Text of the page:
BBC: Half way through plenary, what’s the tea?

Having officially passed both AFRO and AMRO we are close to finishing up EURO. EURO was no easy one to pass. We saw a heated debate between Singapore and Russia, both failing to compromise on any means. Furthermore, singapore brings in controversial evidence that accused Russia of lying to to the entire WHO. Not to worry, Russia explained its ambitions and the true underlying meaning of this evidence

EURO, thus far, has been the only one to incorporate a panel in order to gather data on maternal needs and their health. Surprisingly, no one had objected to this addition. They also heavily focused on giving education to not only women but also to men. India was quick to bring up the point on how not all countries would be willing to enforce this in their countries because of the many cultural stigmas and boundaries that prohibit men from being able to get this education. Essentially it is still a suggestion. Having males educated, we believe, is very important. We learn that men start to become empathetic towards women because they do not know how to help women in controversial situations.

Australia brought up the point on how maternal education should not be government mandated in schools because of the age of the kids. “These kids are way off from having kids” Australia states. To further this statement, they expand on the idea that because these kids are so young maternal education could lead to being unnecessary or possibly uncomfortable for many of the young children who once again “ are a way off from having kids”. Russia quickly refuted saying that this was necessary to educate kids from a young age in order to ensure that they have a strong background when they’re older.

Paternal pay was another unique clause in their resolution. Interestingly enough, notice the wording is paternal and not just maternal. Further ensuring that they plan on encouraging men to be involved with the topic of sexual and reproductive health.

This is all the tea that has been spilled till now. BBC will keep you updated with more comments from singapore, and many more faceoffs regarding the questioning if countries have done their research or not.

Advertisements

Al Jazeera: Sexual Disease Prevention and Access to Health Care Failed by Middle Eastern Regions

What Can be done?

It has been an uphill battle with many of the Middle Eastern regions when addressing the unfortunate events of sexual behavior and the consequences alongside engaging in these behaviors outside of a marriage. Countries such as Afghanistan, Pakistan, & Saudi Arabia are only a few of the many countries with strict religious views that hinder the works of breaking the stigma of sexual and reproductive behavior. Delegates of Pakistan and Afghanistan proclaim in an interview that it is the fault of the woman if she is assaulted, raped, or catches an STI. Delegate of Afghanistan says “Women face honor killings and social shunning as oppose to men who may only face a fine”. Sexual activities outside of marriages in most of these Middle Eastern regions are highly illegal and punishable by death. Therefore, when it comes to helping individuals who obtain sexual diseases, there is no “help” only punishment especially for women. What does healthcare consist of when STIs are contracted within a marriage? Apparently it’s very limited. Representatives of these regions mainly rely on failed policies that consist of abstinence education and take the approach of “well, if we tell them it’s wrong, maybe they won’t do it in the first place”. Quite frankly, that approach doesn’t work for adolescents who may not understand all of the faucets of sexual behavior. In simpler terms, what conversations are held in order for populations to truly understand and address hormones, sexual development, and understanding what sexual assault or abuse is? Abstinence programs are definitely a great foundation to address a safe avenue of living, but this elementary approach unfortunately does not help the fact that individuals are continuously at risk for developing a disease whether engaging in sexual activities by choice or by force. Delegate of Pakistan in an interview says “contraceptives and other related healthcare assistance is only available to the individuals in a marriage”.  Most would agree that it is unfavorable to deny access to healthcare in regards to sexual diseases. Unfortunately, these regions do not see it the same way. Religious views seemingly are the heart of what can and can’t be done to address the health care needs within many of the Middle Eastern populations. So the question remains, what boundaries need to be pushed for these countries to move past the hindrance of religious based health care? Does this cause for individuals to leave their populations? The future is unforeseeable with these regions when it comes to sexual disease prevention and access for health care for all.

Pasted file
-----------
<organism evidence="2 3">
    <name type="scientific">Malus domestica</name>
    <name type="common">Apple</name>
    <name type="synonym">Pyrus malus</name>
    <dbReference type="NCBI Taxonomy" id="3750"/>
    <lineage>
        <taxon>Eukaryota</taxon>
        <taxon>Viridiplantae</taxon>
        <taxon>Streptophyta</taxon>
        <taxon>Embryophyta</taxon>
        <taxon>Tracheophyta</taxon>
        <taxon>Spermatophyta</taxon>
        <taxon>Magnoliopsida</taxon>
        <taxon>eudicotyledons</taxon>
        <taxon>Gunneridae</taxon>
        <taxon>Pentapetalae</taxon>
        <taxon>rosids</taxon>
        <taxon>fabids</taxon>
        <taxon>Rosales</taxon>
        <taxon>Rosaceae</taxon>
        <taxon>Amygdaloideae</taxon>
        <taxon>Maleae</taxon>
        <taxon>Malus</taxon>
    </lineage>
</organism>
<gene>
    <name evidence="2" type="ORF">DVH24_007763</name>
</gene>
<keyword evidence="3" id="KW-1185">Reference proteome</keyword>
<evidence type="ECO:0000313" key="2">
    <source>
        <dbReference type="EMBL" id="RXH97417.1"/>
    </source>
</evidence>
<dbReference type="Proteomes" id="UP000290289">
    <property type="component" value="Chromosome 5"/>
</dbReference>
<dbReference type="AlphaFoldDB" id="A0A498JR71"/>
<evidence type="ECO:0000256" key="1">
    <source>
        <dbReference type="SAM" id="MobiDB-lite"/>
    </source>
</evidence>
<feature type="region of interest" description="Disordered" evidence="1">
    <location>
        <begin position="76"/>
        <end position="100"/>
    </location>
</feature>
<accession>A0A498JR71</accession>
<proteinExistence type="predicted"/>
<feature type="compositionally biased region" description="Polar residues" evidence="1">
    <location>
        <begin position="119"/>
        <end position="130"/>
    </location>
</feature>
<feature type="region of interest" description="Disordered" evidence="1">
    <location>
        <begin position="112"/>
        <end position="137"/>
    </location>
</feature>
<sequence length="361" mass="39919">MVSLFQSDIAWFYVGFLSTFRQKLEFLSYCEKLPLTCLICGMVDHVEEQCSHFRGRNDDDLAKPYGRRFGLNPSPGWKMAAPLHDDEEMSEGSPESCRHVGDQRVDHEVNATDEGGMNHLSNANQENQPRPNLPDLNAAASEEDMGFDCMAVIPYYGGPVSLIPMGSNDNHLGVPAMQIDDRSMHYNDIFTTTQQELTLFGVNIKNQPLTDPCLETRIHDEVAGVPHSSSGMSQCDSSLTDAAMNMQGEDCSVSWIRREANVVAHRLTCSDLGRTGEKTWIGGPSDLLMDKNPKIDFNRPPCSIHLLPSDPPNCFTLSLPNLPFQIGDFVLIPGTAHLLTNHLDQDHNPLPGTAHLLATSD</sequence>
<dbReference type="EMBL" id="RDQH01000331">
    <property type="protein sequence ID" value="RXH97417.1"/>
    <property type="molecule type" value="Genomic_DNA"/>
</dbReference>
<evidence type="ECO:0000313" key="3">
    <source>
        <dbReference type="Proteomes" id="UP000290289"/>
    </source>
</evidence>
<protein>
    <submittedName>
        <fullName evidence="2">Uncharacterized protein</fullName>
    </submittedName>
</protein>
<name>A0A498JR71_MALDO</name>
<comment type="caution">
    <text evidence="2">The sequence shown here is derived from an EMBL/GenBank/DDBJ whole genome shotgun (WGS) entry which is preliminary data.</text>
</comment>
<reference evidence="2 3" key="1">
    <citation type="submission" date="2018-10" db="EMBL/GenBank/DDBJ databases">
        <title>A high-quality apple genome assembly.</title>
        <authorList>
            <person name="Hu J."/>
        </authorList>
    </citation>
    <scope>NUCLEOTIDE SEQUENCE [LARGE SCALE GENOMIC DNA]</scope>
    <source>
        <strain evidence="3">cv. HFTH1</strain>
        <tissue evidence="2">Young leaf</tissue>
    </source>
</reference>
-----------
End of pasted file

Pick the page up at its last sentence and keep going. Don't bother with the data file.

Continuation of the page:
CNN: AFRO’s Statement on Maternal Mental Health

(CNN)—AFRO region makes breakthrough by prioritizing maternal mental health. The AFRO region has come up with a statement with consensus, the first region at the 2019 conference to do so. Here is the official statement: